Yesterday’s news that Elinor Ostrom of Indiana University and Oliver E. Williamson of the University of California at Berkeley won the Nobel Prize in Economic Sciences marked the conferring of the sixth and final Nobel Prize for 2009. The Nobel Foundation’s honors are, most people would agree, the most prestigious and widely known international awards. They inevitably succeed in bringing a great deal of recognition and celebrity to little known scholars and often spur a great deal of conversation and controversy, as was the case with this year’s Peace Prize going to Barack Obama and Prize in Literature to Herta Müller. I find it interesting that only six prizes are given each year. Why literature but not visual art? Why not peace but not conservation? Why not any of many of life’s noble pursuits? For that matter, why not education?
We here at A.C.E. are of course a little biased because, well, we’re educators, but we think we have a valid point. Stop to consider how many Noble Prize winners have also been educators. The prizes in the sciences systematically go to research scientists affiliated with a University. It is not uncommon for Peace and Literature recipients to have some teaching experience under their belts, either. In my mind, education is the bottom line of every Prize, as they are largely won as a result of an academic endeavor. And just as the fields of Chemistry and Physics grow, so too does the field of education.
Thus we state our case: there should be a Nobel Prize for Education. Alas, though, the six prizes are deeply rooted in tradition–the Nobel committee probably doesn’t take adding a new category lightly. But wait! There were originally only five prizes given–Economics wasn’t added until 1969 with funding from Riksbank, the Swedish bank, in honor of its 300th anniversary. (The first prize was shared between Ragnar Frisch of Oslo University and Jan Tinbergen of the Netherlands School of Economics.) If that’s the case, maybe we should lobby some large, wealthy Swedish University to fund the prize?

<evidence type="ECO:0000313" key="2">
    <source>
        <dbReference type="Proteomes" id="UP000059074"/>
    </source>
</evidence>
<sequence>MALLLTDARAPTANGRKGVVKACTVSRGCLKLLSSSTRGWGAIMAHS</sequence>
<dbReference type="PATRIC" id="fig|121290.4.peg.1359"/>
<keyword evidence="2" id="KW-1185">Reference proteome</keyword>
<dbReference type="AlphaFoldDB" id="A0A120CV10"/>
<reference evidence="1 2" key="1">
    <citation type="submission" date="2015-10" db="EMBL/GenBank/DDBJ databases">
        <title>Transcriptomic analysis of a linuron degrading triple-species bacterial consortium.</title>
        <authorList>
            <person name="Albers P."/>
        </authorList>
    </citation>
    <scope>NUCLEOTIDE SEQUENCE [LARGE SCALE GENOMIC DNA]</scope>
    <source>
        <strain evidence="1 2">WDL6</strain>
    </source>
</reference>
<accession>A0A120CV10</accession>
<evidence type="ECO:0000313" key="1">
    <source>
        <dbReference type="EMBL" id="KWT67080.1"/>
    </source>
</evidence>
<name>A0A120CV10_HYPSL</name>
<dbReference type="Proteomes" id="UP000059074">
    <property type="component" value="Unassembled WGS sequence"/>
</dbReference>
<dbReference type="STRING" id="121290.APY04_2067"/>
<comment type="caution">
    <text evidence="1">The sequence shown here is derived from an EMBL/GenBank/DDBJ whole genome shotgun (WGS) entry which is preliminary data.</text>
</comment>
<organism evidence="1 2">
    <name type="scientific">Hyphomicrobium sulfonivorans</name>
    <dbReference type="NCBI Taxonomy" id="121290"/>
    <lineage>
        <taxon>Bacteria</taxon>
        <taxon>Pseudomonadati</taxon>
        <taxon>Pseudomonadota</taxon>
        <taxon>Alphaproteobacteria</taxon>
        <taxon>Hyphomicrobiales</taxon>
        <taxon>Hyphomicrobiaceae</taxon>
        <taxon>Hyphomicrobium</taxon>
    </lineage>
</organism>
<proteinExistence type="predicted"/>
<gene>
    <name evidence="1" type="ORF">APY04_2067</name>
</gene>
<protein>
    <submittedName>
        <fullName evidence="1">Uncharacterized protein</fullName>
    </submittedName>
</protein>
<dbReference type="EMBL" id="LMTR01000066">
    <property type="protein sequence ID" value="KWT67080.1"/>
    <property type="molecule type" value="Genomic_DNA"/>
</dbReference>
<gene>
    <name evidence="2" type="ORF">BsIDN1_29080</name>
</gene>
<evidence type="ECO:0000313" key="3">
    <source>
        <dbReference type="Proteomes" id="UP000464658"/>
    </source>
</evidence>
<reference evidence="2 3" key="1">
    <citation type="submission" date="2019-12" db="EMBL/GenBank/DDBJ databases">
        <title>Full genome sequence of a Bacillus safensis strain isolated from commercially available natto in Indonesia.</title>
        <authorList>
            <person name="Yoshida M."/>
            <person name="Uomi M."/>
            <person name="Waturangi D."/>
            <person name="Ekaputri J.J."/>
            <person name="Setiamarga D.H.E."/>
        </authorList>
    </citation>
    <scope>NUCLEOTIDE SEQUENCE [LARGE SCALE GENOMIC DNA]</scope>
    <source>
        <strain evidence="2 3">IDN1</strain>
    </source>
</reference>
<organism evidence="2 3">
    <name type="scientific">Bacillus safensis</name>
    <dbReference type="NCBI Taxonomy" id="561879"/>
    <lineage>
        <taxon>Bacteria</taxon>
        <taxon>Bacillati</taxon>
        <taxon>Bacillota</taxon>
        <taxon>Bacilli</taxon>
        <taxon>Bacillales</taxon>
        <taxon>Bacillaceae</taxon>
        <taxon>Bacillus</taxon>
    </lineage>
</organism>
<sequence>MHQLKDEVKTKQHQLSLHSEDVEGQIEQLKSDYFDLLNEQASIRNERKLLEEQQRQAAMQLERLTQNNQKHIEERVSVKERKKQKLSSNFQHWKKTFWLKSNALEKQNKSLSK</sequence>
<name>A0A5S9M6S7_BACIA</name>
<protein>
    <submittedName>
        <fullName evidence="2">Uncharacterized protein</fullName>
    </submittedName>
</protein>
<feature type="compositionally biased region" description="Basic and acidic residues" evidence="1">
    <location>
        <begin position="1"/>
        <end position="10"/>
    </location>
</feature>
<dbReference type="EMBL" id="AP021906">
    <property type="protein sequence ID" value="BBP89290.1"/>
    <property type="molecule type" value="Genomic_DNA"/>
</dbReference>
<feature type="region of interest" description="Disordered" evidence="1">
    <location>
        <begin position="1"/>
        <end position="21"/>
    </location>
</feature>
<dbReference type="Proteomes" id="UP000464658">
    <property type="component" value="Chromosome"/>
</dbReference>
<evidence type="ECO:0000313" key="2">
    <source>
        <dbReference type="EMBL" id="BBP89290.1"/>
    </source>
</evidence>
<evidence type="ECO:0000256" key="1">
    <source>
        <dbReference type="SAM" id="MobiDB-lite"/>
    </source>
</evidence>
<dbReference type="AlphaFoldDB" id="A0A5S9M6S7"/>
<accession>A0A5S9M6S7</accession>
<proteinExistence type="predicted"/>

Until such a time comes, however, we’ll have to make due with the Broad Prize. My only complaint is that this prize is exclusively focused on urban education in America. Don’t get me wrong–it is an excellent award that confers a great deal of respect and recognition to the field–but is there any award out there for folks with their educationally-minded eyes peering over borders? I couldn’t find one.
In any event, we’re all interested in hearing what you might have to say on the matter. You are therefor invited to open the comment thread below and share your thoughts on the idea of a prize for international education. Who would you give it to? What would be your criteria? Please let us know.